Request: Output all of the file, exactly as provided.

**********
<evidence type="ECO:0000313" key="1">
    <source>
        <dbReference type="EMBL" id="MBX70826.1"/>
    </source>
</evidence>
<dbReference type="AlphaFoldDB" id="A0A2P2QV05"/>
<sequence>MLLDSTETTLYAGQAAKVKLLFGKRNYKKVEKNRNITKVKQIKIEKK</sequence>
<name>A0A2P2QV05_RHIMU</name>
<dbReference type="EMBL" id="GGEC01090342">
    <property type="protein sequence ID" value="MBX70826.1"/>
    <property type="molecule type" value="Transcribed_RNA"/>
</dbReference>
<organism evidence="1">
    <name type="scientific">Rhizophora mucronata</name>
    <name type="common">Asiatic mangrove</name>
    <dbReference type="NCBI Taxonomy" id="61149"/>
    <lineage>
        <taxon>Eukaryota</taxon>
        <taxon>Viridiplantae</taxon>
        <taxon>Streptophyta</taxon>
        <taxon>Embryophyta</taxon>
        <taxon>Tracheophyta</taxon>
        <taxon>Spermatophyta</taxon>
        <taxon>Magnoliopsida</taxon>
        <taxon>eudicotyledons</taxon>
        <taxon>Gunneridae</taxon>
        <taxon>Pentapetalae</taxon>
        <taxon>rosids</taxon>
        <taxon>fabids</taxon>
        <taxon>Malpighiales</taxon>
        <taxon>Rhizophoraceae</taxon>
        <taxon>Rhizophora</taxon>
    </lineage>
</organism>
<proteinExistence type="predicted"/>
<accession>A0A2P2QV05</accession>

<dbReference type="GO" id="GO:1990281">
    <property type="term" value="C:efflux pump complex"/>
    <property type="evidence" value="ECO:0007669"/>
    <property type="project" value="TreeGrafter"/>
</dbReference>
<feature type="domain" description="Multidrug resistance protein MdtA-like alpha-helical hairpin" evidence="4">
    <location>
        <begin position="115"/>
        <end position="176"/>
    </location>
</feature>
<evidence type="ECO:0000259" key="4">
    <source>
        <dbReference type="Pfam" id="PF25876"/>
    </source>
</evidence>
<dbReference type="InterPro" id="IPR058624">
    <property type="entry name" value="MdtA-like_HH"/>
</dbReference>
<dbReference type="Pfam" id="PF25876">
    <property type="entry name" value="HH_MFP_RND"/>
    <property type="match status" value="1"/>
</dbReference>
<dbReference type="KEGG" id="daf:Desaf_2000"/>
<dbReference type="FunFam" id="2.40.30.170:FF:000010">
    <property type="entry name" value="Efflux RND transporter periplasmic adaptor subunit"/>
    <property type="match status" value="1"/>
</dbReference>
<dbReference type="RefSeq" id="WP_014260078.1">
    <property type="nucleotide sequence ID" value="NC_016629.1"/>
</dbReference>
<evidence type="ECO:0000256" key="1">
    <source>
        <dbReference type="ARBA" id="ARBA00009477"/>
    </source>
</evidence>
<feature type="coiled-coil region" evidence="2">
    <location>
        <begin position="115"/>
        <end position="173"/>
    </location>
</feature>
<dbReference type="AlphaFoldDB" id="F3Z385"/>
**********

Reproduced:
<evidence type="ECO:0000313" key="1">
    <source>
        <dbReference type="EMBL" id="MBX70826.1"/>
    </source>
</evidence>
<dbReference type="AlphaFoldDB" id="A0A2P2QV05"/>
<sequence>MLLDSTETTLYAGQAAKVKLLFGKRNYKKVEKNRNITKVKQIKIEKK</sequence>
<name>A0A2P2QV05_RHIMU</name>
<dbReference type="EMBL" id="GGEC01090342">
    <property type="protein sequence ID" value="MBX70826.1"/>
    <property type="molecule type" value="Transcribed_RNA"/>
</dbReference>
<organism evidence="1">
    <name type="scientific">Rhizophora mucronata</name>
    <name type="common">Asiatic mangrove</name>
    <dbReference type="NCBI Taxonomy" id="61149"/>
    <lineage>
        <taxon>Eukaryota</taxon>
        <taxon>Viridiplantae</taxon>
        <taxon>Streptophyta</taxon>
        <taxon>Embryophyta</taxon>
        <taxon>Tracheophyta</taxon>
        <taxon>Spermatophyta</taxon>
        <taxon>Magnoliopsida</taxon>
        <taxon>eudicotyledons</taxon>
        <taxon>Gunneridae</taxon>
        <taxon>Pentapetalae</taxon>
        <taxon>rosids</taxon>
        <taxon>fabids</taxon>
        <taxon>Malpighiales</taxon>
        <taxon>Rhizophoraceae</taxon>
        <taxon>Rhizophora</taxon>
    </lineage>
</organism>
<proteinExistence type="predicted"/>
<accession>A0A2P2QV05</accession>

<dbReference type="GO" id="GO:1990281">
    <property type="term" value="C:efflux pump complex"/>
    <property type="evidence" value="ECO:0007669"/>
    <property type="project" value="TreeGrafter"/>
</dbReference>
<feature type="domain" description="Multidrug resistance protein MdtA-like alpha-helical hairpin" evidence="4">
    <location>
        <begin position="115"/>
        <end position="176"/>
    </location>
</feature>
<evidence type="ECO:0000259" key="4">
    <source>
        <dbReference type="Pfam" id="PF25876"/>
    </source>
</evidence>
<dbReference type="InterPro" id="IPR058624">
    <property type="entry name" value="MdtA-like_HH"/>
</dbReference>
<dbReference type="Pfam" id="PF25876">
    <property type="entry name" value="HH_MFP_RND"/>
    <property type="match status" value="1"/>
</dbReference>
<dbReference type="KEGG" id="daf:Desaf_2000"/>
<dbReference type="FunFam" id="2.40.30.170:FF:000010">
    <property type="entry name" value="Efflux RND transporter periplasmic adaptor subunit"/>
    <property type="match status" value="1"/>
</dbReference>
<dbReference type="RefSeq" id="WP_014260078.1">
    <property type="nucleotide sequence ID" value="NC_016629.1"/>
</dbReference>
<evidence type="ECO:0000256" key="1">
    <source>
        <dbReference type="ARBA" id="ARBA00009477"/>
    </source>
</evidence>
<feature type="coiled-coil region" evidence="2">
    <location>
        <begin position="115"/>
        <end position="173"/>
    </location>
</feature>
<dbReference type="AlphaFoldDB" id="F3Z385"/>